Ken Nedimyer has long been the coral whisperer of the Florida Keys. He was the first to grow threatened staghorn and elkhorn corals on a large scale, with many of his colonies providing the living elements for reef restoration work in the Florida Keys National Marine Sanctuary.
On Friday, CNN named Nedimyer, founder and president of the Key Largo-based Coral Restoration Foundation, a CNN Hero for his pioneering efforts to develop techniques to preserve and rear coral colonies.
The network describes CNN Heroes as everyday people changing the world, dedicating their lives to giving back to communities, defending the planet by protecting the environment, helping others overcome obstacles or solving problems in a unique way.
Nedimyer hopes the award will bring greater awareness to the plight of the world's coral colonies, which have seen significant declines in the past 20 years.
"There is hope," Nedimyer said. "It's nice to focus on taking it back, instead of watching it go."
More than 10,000 nominations are made each year from about 100 countries around the world, according to CNN spokeswoman Shimrit Sheetrit. About 25 to 30 heroes are profiled, she said, and the Top 10 are chosen at the end of the year by CNN's editorial board to appear in a special CNN presentation with each finalist receiving a $50,000 grant.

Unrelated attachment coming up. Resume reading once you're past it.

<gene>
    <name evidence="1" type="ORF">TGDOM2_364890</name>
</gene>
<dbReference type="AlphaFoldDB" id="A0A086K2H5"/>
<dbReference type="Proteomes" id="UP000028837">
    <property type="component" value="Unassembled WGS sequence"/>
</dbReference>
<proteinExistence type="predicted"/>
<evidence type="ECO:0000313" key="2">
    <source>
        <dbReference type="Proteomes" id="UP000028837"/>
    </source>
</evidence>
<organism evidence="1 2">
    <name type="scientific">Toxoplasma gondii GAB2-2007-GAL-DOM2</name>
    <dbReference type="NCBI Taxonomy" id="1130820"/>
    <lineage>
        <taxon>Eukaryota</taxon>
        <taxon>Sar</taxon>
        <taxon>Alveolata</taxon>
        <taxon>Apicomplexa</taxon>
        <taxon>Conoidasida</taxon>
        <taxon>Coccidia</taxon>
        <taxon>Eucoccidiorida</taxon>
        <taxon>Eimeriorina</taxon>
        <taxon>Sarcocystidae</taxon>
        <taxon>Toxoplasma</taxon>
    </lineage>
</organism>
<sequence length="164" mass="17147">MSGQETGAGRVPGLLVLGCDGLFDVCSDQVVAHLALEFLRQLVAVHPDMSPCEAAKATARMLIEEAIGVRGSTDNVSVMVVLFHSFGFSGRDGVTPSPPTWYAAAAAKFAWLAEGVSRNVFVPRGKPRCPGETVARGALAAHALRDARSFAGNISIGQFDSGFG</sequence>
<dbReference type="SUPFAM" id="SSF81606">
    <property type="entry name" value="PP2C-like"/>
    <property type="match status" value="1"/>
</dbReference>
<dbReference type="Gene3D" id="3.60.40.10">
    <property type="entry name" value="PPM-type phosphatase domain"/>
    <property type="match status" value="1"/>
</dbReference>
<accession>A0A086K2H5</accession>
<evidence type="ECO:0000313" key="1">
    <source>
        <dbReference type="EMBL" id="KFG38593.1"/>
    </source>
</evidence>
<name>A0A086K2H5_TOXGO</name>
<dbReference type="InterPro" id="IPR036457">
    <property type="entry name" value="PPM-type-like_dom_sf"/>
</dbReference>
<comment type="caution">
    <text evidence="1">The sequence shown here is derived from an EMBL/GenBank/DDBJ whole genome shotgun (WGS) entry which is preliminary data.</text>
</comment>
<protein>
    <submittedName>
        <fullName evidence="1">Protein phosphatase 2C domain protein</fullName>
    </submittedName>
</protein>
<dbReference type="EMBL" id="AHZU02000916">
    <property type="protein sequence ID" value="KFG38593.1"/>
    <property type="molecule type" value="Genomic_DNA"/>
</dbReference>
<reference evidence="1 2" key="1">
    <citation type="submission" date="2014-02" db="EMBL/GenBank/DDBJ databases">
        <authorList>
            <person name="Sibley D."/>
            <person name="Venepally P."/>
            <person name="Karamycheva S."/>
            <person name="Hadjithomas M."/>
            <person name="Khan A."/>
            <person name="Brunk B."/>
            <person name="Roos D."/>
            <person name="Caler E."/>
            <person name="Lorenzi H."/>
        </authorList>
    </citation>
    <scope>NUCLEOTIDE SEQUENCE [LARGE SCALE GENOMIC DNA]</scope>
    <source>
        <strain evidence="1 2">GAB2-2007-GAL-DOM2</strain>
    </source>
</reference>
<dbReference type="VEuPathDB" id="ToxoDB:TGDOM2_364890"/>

One of the honorees, to be selected by fans across the world in the fall, will be named CNN Hero of the Year, which comes with a $250,000 grant.
Gary Yoss of Wellington, who saw Nedimyer's coral plantings on Molasses Reef off Key Largo, nominated Nedimyer.
Nedimyer began coral restoration research about 10 years ago after being involved in tropical fish collecting other aquaculture work in the Keys.
His group, the Coral Restoration Foundation, has a 1-acre coral nursery in the Florida Keys National Marine Sanctuary off Key Largo. The group currently is rearing 23,000 clippings that range in length from 2 to 15 inches. The clippings eventually will be transplanted to nearby reefs to grow to independent colonies serving as habitat for tropical fish, and subsequently to reproduce to add further reef growth.
Nedimyer has built an extensive community outreach component to his work, often involving high school and college students in his coral projects. He also offers local dive shops and lodges dive trips to his nursery, allowing them to assist with the effort.
"We are developing a concept we can take to other countries as well," he said. "We're putting Key Largo and the Keys on the map as a community that got together and did something about [restoring coral]."
Nedimyer plans to take a group of Coral Shores and Island Christian high school students to his Upper Keys nursery on Wednesday, and will be lecturing and taking Florida Keys Community College students to a coral nursery off Key West on Saturday.
Nedimyer's group can be found on the Internet at www.coralrestoration.org.